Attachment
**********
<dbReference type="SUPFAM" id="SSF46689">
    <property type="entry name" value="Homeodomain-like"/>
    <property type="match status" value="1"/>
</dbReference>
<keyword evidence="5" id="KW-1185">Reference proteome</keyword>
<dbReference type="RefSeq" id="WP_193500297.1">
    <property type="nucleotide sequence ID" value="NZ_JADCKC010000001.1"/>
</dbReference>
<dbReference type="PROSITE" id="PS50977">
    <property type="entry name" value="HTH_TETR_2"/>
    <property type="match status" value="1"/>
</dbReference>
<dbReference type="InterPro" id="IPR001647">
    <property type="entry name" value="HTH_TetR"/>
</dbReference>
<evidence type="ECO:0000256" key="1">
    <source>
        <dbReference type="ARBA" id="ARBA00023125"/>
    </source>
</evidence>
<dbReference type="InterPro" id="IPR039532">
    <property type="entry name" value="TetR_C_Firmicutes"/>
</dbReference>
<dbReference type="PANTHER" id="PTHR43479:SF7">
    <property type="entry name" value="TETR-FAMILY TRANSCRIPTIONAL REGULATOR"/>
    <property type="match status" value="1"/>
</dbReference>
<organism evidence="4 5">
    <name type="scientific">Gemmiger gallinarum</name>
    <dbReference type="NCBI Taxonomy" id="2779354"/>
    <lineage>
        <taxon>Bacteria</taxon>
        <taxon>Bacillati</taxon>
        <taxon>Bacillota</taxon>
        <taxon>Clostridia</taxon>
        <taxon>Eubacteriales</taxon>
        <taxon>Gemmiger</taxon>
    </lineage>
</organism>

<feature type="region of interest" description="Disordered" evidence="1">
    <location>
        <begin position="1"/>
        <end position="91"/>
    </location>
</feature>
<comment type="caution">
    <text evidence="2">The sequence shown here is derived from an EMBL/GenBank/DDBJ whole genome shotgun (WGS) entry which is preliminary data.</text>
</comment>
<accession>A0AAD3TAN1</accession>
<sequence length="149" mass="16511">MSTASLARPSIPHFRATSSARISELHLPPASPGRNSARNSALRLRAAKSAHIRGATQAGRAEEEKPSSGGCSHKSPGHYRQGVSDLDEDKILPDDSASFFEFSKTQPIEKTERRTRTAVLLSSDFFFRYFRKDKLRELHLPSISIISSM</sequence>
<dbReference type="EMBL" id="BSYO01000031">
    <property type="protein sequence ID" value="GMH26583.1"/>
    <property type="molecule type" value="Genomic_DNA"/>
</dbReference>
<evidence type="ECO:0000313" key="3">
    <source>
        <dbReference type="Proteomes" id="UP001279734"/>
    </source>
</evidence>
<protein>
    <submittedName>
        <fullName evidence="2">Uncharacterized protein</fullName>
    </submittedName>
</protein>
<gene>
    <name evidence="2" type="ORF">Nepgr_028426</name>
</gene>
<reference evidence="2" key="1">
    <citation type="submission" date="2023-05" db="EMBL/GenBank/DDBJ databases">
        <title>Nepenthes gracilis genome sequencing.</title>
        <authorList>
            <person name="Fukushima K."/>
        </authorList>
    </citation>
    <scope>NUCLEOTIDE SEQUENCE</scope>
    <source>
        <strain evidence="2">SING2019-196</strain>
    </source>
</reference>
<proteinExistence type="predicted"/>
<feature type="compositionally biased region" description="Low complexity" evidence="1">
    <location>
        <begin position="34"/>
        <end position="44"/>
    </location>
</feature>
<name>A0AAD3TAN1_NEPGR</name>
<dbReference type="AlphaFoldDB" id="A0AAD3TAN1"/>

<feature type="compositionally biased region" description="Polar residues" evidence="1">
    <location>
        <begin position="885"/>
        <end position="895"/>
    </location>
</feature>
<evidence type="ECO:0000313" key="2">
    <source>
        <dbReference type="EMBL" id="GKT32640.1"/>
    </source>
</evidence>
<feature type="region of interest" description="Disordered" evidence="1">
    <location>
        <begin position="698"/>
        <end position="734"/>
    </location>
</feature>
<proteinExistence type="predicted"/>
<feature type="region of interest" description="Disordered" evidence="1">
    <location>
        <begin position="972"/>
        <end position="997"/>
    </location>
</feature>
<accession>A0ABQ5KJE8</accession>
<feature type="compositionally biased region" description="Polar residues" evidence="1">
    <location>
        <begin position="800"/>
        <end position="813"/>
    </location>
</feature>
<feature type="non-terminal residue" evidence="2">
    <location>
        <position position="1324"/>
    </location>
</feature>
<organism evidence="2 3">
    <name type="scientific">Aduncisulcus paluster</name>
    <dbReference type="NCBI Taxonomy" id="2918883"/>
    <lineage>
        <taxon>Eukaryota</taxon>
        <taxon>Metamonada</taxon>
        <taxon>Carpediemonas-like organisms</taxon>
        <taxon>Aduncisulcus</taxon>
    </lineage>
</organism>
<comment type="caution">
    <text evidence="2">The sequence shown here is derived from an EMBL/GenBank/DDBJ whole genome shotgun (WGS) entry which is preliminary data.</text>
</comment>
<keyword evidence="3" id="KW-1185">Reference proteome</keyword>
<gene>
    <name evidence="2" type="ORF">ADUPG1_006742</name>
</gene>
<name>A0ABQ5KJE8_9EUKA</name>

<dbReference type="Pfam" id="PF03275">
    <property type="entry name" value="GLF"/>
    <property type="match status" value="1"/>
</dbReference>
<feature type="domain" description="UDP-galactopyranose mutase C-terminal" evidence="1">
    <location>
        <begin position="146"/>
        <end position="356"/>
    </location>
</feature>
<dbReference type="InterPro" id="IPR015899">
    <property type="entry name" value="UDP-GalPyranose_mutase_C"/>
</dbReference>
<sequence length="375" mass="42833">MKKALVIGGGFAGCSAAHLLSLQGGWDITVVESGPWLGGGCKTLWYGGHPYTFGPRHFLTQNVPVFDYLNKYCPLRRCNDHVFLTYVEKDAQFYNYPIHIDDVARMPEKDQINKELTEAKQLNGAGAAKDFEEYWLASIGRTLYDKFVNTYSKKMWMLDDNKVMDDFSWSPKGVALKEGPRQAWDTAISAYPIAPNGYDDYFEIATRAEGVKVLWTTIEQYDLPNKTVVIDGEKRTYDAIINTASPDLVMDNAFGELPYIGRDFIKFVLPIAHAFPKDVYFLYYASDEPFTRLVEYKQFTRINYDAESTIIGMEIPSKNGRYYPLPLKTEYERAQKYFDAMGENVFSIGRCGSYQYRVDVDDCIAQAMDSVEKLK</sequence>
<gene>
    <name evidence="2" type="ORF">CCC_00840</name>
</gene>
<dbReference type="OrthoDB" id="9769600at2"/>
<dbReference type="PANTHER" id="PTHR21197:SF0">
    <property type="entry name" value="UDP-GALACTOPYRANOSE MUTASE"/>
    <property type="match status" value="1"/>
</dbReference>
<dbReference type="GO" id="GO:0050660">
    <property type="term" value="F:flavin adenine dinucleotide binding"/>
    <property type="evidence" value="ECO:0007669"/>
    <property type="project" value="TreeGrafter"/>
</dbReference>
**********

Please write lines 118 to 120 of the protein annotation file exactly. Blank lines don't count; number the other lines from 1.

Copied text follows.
    </location>
</feature>
<feature type="non-terminal residue" evidence="2">